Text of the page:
Word of Mouth

10606 Words Oct 20th, 2010 43 Pages
Michael Trusov, Randolph E. Bucklin, & Koen Pauwels

Effects of Word-of-Mouth Versus Traditional Marketing: Findings from an Internet Social Networking Site
The authors study the effect of word-of-mouth (WOM) marketing on member growth at an Internet social networking site and compare it with traditional marketing vehicles. Because social network sites record the electronic invitations from existing members, outbound WOM can be precisely tracked. Along with traditional marketing, WOM can then be linked to the number of new members subsequently joining the site (sign-ups). Because of the endogeneity among WOM, new sign-ups, and traditional marketing activity, the authors employ a vector autoregressive (VAR) modeling approach. Estimates
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One of the fastest-growing arenas of the World Wide Web is the space of so-called social networking sites. A social networking site is typically initiated by a small group of founders who send out invitations to join the site to the members of their own personal networks. In turn, new members send invitations to their networks, and so on. Thus, invitations (i.e., WOM referrals) have been the foremost driving force for sites to acquire new members. As social networking sites mature, they may begin to increase their use of traditional marketing tools. Therefore, management may begin to question the relative effectiveness of WOM at this stage. The objective of this research is to develop and estimate a model that captures the dynamic relationships among new member acquisition, WOM referrals, and traditional marketing activities. In doing so, we offer several contributions. First, we are among the first to link observed WOM directly to new customer acquisition. Second, we show how to 90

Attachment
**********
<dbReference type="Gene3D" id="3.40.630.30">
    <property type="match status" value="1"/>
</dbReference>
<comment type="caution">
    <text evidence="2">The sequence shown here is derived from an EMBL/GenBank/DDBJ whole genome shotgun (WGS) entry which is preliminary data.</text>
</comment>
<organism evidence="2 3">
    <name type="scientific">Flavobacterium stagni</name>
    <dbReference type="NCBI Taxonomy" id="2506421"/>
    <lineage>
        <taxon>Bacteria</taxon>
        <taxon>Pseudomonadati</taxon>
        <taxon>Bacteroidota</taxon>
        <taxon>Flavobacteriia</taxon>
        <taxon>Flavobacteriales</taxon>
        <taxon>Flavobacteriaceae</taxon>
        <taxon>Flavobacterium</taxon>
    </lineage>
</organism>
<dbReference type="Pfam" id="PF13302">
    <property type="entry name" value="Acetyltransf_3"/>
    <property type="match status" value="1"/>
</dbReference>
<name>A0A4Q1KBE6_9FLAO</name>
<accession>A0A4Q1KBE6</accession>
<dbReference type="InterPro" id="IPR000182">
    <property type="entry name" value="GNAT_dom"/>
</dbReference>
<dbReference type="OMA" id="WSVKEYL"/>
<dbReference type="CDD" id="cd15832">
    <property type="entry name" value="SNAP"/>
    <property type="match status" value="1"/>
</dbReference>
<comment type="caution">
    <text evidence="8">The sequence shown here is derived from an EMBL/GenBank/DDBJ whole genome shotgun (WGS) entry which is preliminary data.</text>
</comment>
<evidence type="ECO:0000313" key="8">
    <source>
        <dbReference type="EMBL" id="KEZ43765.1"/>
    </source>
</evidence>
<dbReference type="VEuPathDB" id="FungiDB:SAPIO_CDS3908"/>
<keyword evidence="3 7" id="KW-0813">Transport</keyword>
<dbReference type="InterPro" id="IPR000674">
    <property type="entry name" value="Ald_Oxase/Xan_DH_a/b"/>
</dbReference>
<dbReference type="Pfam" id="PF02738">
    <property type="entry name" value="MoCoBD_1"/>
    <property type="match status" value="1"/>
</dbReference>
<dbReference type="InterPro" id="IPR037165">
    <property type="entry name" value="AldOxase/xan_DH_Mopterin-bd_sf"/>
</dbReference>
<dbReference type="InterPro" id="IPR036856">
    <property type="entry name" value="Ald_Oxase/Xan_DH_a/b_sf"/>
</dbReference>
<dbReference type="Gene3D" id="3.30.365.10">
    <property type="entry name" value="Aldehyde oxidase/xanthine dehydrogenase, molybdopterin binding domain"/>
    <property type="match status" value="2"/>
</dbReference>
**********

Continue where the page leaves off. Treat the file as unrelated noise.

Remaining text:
Journal of Marketing Vol. 73 (September 2009), 90–102

© 2009, American Marketing Association ISSN: 0022-2429 (print), 1547-7185 (electronic)

incorporate both the direct effects and the indirect effects of WOM and traditional marketing actions (e.g., a marketing action increases WOM activity, which in turn increases new member acquisition). We empirically demonstrate, for our data set, the endogeneity among new member sign-ups and
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